The bill must be placed in a broader context: Poland is an important forum of the so-called ‘war on gender’ and the proposed legislation is yet another battle in the war between conservative and progressive forces within the Polish society. In recent years several attempts have been made to further restrict abortion laws or limit access to contraception. These initiatives, which generated mass social mobilisation against them, enjoy the more or less overt support of the government and its crucial ally, the Polish Catholic Church.[7] Some of the Church leaders have had recourse to very strong homophobic language in their public statements, including one of the church leaders referring to LGBT people as ‘the rainbow plague’. At the same time, sexual abuse of children by Catholic priests and the cover-up of these crimes by the Church hierarchy have become one of the main topics of public debate in recent months, accompanied by a critical examination of the Church’s approach to sexuality and its impact on Polish society.

Nevertheless, the discussions around the bill made clearly visible the predominantly negative attitudes to adolescents’ sexuality in Poland. The heated parliamentary debate focused solely on the protection of young people from sexual abuse, unwanted pregnancies and sexually transmitted diseases. Progressive MPs repeatedly resorted to the argument ‘whether we like it or not, some young people have sex’. Among the MPs opposed to the bill, only two spoke in more positive terms about the right of young people to engage in sexual relations.[8]

It is also important to notice the shift in the strategy of the opponents of sexuality education, who rely strongly on the rhetoric of child protection. The rights of parents, who may be opposed to such education because of their religious beliefs, are mentioned only incidentally in the explanatory memorandum to the bill .[9] The campaigners have managed to link their agenda with the protection of children’s rights, enshrined in the UN Convention on the Rights of the Child and the Polish Constitution. Of course, their focus was only on the right to be protected from sexual abuse and violence, and ignored the position of international human rights bodies on access to comprehensive sexuality education.[10] Such a selective approach to children’s rights law requires a strong reply, but European and international standards were not sufficiently articulated in the Parliamentary debate. The debate has also shown that the discourse of children’s rights may be easily appropriated to support conservative agendas, if children’s rights are limited to their protective function and not linked with emancipation and empowerment of young people.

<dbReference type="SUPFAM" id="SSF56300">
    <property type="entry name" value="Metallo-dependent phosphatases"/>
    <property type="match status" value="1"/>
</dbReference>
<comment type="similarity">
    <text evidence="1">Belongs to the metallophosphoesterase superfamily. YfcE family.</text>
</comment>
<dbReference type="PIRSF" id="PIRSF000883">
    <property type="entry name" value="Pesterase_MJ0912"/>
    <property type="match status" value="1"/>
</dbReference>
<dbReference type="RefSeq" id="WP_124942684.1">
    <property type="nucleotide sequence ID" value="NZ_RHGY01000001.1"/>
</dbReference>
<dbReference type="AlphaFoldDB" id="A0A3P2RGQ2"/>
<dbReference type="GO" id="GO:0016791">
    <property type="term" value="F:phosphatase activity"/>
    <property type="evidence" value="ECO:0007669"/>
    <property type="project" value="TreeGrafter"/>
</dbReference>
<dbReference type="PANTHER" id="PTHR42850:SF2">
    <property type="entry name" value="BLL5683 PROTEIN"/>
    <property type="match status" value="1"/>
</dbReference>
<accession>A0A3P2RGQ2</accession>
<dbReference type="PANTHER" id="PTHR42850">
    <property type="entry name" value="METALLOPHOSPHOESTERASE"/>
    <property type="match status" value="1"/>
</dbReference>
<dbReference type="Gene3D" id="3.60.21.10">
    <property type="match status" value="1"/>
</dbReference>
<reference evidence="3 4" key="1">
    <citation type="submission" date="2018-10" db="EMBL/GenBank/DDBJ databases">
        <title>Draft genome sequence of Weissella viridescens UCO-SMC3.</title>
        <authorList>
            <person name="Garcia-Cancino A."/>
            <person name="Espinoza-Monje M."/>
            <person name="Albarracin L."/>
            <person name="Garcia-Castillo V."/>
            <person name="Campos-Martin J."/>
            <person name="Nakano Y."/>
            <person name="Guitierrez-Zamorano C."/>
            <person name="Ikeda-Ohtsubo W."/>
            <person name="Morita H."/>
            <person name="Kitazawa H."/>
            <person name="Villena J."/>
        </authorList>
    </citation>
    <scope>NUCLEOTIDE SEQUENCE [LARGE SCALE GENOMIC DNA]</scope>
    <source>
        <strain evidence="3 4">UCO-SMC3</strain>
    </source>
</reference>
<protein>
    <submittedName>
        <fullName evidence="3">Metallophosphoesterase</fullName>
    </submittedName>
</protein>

The project will now be examined by a legislative committee and the Parliament’s Rules of Procedure do not impose any deadlines with regard to a second reading. Controversial bills are sometimes ‘frozen’ at the committee level, if there is no political will to proceed with them. The intentions of the ruling majority are not entirely clear, but an agent of the Ministry of Justice spoke very favourably of the bill during the parliamentary debate and the Polish President has just endorsed the Family Charter, a programme document which includes ‘the protection of children from the LGBT ideology’ and echoes the rhetoric of the ‘Stop Paedophilia’ initiative.